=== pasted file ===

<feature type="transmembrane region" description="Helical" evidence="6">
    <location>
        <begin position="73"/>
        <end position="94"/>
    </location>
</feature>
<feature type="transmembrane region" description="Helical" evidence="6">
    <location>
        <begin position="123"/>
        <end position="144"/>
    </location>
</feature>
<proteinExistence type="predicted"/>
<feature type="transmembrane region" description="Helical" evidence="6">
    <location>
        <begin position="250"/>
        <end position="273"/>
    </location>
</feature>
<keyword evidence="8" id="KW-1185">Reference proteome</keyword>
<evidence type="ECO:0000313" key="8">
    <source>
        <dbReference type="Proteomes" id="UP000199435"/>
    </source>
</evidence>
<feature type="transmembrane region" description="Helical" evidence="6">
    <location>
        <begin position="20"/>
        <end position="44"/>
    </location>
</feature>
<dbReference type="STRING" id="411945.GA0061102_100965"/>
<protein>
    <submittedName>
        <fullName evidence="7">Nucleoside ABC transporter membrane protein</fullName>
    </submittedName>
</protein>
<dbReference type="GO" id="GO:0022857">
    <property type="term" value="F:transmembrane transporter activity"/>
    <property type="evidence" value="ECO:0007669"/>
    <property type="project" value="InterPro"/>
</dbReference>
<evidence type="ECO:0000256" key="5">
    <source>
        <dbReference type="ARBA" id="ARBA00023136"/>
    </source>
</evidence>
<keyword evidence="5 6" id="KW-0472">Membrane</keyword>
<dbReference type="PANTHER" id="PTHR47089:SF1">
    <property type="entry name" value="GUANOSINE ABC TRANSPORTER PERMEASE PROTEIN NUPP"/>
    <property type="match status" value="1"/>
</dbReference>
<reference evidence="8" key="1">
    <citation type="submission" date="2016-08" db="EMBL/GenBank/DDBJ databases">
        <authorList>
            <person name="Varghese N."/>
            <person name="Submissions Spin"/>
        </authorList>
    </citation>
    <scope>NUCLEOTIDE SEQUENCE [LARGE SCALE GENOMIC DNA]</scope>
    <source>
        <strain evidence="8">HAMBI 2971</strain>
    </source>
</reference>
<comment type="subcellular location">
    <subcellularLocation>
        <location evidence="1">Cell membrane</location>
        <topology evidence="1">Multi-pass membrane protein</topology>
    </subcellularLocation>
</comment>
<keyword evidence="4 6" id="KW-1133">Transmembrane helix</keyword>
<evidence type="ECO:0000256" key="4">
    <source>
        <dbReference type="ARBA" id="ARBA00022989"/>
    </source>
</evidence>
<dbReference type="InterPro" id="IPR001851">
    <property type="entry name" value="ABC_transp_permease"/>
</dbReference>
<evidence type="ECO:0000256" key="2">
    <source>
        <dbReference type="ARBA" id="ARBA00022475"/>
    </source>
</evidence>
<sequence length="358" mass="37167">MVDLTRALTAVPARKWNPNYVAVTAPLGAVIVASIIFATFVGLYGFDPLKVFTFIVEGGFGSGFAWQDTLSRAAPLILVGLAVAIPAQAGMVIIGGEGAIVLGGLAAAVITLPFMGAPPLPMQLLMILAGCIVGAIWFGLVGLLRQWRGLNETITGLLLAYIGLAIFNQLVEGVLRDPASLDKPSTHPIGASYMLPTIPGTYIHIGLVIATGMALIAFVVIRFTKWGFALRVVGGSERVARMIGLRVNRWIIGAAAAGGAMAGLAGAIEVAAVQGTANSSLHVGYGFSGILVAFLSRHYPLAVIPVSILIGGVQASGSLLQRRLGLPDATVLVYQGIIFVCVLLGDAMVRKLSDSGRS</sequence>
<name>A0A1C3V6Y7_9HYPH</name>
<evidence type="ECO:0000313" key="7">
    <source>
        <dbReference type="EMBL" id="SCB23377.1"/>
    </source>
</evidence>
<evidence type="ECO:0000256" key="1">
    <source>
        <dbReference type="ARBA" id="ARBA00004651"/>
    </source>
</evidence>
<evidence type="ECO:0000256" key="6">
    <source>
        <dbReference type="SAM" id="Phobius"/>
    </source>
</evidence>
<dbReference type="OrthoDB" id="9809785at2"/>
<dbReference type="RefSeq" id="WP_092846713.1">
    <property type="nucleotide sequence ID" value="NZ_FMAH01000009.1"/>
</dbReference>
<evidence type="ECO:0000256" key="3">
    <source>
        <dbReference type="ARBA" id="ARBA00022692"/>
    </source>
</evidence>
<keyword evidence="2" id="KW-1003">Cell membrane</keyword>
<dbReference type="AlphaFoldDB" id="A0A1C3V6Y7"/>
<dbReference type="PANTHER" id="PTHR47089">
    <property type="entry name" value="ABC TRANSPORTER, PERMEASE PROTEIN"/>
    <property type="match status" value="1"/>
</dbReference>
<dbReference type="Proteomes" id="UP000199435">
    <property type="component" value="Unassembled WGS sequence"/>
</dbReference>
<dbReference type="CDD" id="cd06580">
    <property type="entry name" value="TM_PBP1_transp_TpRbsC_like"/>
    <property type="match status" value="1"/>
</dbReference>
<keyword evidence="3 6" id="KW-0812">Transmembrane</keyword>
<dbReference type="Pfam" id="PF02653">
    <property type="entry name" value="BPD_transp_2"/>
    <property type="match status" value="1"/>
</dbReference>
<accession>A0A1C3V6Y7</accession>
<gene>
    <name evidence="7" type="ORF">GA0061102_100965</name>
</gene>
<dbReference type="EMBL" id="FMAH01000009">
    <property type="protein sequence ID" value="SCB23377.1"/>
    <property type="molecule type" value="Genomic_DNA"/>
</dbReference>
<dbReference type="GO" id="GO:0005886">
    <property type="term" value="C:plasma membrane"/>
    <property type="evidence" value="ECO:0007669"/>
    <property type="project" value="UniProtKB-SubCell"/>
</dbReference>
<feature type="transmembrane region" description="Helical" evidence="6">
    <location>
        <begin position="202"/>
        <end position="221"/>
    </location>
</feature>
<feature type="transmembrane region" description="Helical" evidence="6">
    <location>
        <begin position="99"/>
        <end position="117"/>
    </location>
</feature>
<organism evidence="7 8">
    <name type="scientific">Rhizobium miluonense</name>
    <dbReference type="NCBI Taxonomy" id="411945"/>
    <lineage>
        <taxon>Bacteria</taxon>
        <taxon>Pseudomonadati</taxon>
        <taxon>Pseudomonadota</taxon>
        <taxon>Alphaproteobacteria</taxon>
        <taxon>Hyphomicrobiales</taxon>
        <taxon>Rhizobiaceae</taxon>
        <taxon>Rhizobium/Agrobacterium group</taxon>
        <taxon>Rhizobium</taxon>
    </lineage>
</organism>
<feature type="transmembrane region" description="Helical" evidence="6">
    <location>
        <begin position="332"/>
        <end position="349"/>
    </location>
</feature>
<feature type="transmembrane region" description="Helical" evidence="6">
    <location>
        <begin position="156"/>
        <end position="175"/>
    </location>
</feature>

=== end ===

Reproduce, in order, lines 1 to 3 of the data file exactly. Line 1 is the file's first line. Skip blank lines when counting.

<feature type="transmembrane region" description="Helical" evidence="6">
    <location>
        <begin position="73"/>